Let me quickly say what I think and I hope a lot of men are feeling right now but might be afraid to voice.
I hear you.
I see you.
I am listening.
I know for a fact that I can’t possibly understand or fully empathize, but I’m always going to try.
I promise to speak with you (never over you) into the future, even/especially when you’re not around.
I reaffirm my commitment to take action when and where I can, to not only call out ignorance and stupidity, but to try to have a compassionate conversation about it in a way that has potential to lead to behavioral change, and to encourage other men to do the same.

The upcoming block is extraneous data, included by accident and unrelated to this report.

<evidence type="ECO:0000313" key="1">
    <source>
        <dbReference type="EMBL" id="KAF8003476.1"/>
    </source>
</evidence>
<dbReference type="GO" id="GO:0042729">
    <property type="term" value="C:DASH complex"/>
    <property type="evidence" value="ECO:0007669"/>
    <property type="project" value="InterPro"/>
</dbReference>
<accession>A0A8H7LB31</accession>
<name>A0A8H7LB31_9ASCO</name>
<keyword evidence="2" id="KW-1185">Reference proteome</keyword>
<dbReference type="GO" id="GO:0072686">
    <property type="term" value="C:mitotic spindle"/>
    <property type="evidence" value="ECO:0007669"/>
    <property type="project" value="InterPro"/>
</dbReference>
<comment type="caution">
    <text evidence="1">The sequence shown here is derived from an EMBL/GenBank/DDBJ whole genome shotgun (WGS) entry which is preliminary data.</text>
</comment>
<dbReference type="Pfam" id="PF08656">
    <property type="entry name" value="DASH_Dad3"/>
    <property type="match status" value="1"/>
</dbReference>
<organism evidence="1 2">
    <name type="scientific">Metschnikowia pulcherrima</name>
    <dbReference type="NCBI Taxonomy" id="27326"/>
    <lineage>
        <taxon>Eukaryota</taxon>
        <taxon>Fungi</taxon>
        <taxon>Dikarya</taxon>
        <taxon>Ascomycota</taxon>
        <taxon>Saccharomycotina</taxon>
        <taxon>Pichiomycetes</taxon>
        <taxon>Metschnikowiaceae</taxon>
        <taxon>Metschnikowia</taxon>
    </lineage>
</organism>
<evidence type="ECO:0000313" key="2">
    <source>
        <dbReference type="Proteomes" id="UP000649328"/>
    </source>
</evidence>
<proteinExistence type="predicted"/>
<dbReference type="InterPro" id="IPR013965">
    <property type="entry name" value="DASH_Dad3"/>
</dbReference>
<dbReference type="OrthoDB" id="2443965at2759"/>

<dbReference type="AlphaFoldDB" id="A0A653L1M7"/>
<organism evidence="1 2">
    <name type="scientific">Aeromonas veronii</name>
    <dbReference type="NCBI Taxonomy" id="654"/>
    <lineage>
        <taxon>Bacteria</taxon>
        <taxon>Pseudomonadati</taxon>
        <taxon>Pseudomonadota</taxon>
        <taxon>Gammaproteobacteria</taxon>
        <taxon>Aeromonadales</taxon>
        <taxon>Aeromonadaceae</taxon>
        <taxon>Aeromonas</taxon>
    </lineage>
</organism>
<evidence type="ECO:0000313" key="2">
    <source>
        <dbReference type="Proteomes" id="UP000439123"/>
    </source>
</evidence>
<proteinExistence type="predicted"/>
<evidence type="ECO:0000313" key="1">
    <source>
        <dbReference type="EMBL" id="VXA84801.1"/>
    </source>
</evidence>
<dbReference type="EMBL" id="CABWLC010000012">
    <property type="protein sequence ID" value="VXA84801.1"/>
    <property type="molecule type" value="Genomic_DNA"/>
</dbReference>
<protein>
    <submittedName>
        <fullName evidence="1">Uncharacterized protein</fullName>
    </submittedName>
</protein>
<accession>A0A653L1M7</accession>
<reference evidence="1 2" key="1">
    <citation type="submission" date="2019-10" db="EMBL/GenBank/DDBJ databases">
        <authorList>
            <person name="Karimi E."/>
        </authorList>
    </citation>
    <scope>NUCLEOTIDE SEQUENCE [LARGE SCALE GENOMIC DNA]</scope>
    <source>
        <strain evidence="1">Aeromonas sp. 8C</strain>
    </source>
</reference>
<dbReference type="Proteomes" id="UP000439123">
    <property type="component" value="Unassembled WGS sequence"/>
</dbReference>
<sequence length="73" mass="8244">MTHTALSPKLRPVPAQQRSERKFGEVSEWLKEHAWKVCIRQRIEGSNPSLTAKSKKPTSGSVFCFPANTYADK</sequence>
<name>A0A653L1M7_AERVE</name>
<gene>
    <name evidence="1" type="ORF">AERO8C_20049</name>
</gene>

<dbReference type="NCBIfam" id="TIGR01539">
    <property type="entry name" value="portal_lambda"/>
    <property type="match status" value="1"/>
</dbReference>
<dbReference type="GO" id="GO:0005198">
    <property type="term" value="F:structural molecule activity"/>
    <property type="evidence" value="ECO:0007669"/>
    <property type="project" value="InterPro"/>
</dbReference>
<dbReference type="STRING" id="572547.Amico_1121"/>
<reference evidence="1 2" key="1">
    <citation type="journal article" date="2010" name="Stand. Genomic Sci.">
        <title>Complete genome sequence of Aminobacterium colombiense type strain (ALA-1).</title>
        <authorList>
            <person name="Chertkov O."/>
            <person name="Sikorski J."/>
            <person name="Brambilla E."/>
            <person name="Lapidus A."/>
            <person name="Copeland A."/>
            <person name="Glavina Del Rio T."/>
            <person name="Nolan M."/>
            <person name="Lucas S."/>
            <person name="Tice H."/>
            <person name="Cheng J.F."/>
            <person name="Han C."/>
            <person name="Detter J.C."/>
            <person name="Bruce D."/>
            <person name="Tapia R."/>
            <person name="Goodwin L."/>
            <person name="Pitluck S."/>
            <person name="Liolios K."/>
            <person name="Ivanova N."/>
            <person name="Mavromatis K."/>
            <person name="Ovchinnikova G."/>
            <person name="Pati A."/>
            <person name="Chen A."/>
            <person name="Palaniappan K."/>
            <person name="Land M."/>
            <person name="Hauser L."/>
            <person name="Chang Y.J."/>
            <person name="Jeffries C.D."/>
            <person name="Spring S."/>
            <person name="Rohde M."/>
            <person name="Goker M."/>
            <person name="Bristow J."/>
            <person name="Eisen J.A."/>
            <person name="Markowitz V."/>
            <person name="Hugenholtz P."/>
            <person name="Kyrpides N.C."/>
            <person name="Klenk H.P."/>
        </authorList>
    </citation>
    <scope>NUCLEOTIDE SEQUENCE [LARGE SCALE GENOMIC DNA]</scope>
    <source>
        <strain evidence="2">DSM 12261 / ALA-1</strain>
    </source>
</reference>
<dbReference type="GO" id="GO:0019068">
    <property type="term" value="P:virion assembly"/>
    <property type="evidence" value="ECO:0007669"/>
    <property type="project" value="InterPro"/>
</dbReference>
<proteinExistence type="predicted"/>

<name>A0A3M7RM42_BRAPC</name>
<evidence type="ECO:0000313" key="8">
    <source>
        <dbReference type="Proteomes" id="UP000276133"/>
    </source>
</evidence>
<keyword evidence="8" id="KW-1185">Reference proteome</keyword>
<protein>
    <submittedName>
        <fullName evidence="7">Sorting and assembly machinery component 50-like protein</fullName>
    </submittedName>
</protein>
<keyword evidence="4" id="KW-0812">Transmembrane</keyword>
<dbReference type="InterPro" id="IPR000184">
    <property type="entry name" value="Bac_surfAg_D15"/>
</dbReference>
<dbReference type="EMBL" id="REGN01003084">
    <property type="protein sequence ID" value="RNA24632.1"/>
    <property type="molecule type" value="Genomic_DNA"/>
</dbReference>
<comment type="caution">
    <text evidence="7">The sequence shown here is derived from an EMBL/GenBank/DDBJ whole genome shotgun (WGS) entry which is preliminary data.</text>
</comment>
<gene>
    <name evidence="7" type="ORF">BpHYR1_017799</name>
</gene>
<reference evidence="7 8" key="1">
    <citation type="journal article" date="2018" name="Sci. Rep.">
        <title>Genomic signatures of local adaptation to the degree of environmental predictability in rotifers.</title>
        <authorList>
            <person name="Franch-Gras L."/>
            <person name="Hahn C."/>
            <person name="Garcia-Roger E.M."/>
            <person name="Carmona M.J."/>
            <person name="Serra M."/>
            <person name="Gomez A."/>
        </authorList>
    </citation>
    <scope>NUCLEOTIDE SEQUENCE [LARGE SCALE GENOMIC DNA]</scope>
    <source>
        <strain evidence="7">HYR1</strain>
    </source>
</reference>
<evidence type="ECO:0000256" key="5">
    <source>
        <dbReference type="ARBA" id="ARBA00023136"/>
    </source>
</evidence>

Third, I know that I can’t possibly come close to understanding what it is like to be exposed on a daily basis to the byproducts of ignorant and aggressive men. And beyond the more explicit misogyny, assault and harassment, I also understand that sexism is so layered and ingrained in this patriarchal model of how the world works that we’ve accepted as normal that it’s not only aggressive or excessively ignorant men who perpetuate it. Rather, every single man, including myself, has likely participated in some way or another, and each of us, of COURSE, benefit from the male privilege that comes along with this inequality and discrimination every single day in ways we’ll never fully understand. And I know that plenty of men will deny that until the day they die, much like Americans will deny their arbitrary privilege and the fact they are benefitting from global incongruity and injustice as a result of having been born into opportunity while others were not, and that failing to take action to correct injustice when aware and empowered to do so is being complicit. And men, like Americans, are far more likely to rationalize their privileged position, or ignore the misbalance all together, than they are to acknowledge it and to combat it. That’s just to say that when we’re handed privilege, we are really good at allowing it to maintain. And when we’re confronted by the privilege of another, we’re able to see it much more objectively.